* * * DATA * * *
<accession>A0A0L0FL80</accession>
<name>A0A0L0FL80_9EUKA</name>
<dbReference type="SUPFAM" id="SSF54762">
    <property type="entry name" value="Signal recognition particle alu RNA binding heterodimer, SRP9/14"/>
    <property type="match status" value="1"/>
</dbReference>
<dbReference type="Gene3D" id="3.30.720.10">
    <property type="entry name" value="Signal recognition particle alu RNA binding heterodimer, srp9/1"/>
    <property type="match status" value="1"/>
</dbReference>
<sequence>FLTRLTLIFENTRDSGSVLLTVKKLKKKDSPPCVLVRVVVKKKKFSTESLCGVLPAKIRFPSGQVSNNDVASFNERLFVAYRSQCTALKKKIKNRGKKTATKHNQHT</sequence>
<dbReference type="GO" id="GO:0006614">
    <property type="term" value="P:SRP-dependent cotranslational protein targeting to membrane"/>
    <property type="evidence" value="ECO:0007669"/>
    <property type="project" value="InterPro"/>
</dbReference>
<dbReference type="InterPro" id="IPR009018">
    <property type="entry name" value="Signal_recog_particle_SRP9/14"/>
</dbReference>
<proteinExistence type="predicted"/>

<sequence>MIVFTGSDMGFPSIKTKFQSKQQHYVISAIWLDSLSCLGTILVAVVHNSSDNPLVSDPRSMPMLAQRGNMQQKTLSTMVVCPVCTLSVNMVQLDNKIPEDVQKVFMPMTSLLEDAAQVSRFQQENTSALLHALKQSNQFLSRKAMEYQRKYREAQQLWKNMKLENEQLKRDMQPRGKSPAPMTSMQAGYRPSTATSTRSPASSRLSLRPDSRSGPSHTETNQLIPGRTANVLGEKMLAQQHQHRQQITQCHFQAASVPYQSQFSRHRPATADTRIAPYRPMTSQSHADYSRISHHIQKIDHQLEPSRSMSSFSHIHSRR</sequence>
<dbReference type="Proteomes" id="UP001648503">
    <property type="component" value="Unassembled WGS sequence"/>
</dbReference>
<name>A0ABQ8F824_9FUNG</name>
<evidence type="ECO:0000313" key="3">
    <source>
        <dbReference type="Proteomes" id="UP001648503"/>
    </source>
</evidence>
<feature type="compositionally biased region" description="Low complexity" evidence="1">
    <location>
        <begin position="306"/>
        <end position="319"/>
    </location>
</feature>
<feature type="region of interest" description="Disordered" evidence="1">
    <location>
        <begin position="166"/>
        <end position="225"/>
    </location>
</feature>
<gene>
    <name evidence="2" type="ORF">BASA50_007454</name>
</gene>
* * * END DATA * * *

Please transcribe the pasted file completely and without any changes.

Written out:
<accession>A0A0L0FL80</accession>
<name>A0A0L0FL80_9EUKA</name>
<dbReference type="SUPFAM" id="SSF54762">
    <property type="entry name" value="Signal recognition particle alu RNA binding heterodimer, SRP9/14"/>
    <property type="match status" value="1"/>
</dbReference>
<dbReference type="Gene3D" id="3.30.720.10">
    <property type="entry name" value="Signal recognition particle alu RNA binding heterodimer, srp9/1"/>
    <property type="match status" value="1"/>
</dbReference>
<sequence>FLTRLTLIFENTRDSGSVLLTVKKLKKKDSPPCVLVRVVVKKKKFSTESLCGVLPAKIRFPSGQVSNNDVASFNERLFVAYRSQCTALKKKIKNRGKKTATKHNQHT</sequence>
<dbReference type="GO" id="GO:0006614">
    <property type="term" value="P:SRP-dependent cotranslational protein targeting to membrane"/>
    <property type="evidence" value="ECO:0007669"/>
    <property type="project" value="InterPro"/>
</dbReference>
<dbReference type="InterPro" id="IPR009018">
    <property type="entry name" value="Signal_recog_particle_SRP9/14"/>
</dbReference>
<proteinExistence type="predicted"/>

<sequence>MIVFTGSDMGFPSIKTKFQSKQQHYVISAIWLDSLSCLGTILVAVVHNSSDNPLVSDPRSMPMLAQRGNMQQKTLSTMVVCPVCTLSVNMVQLDNKIPEDVQKVFMPMTSLLEDAAQVSRFQQENTSALLHALKQSNQFLSRKAMEYQRKYREAQQLWKNMKLENEQLKRDMQPRGKSPAPMTSMQAGYRPSTATSTRSPASSRLSLRPDSRSGPSHTETNQLIPGRTANVLGEKMLAQQHQHRQQITQCHFQAASVPYQSQFSRHRPATADTRIAPYRPMTSQSHADYSRISHHIQKIDHQLEPSRSMSSFSHIHSRR</sequence>
<dbReference type="Proteomes" id="UP001648503">
    <property type="component" value="Unassembled WGS sequence"/>
</dbReference>
<name>A0ABQ8F824_9FUNG</name>
<evidence type="ECO:0000313" key="3">
    <source>
        <dbReference type="Proteomes" id="UP001648503"/>
    </source>
</evidence>
<feature type="compositionally biased region" description="Low complexity" evidence="1">
    <location>
        <begin position="306"/>
        <end position="319"/>
    </location>
</feature>
<feature type="region of interest" description="Disordered" evidence="1">
    <location>
        <begin position="166"/>
        <end position="225"/>
    </location>
</feature>
<gene>
    <name evidence="2" type="ORF">BASA50_007454</name>
</gene>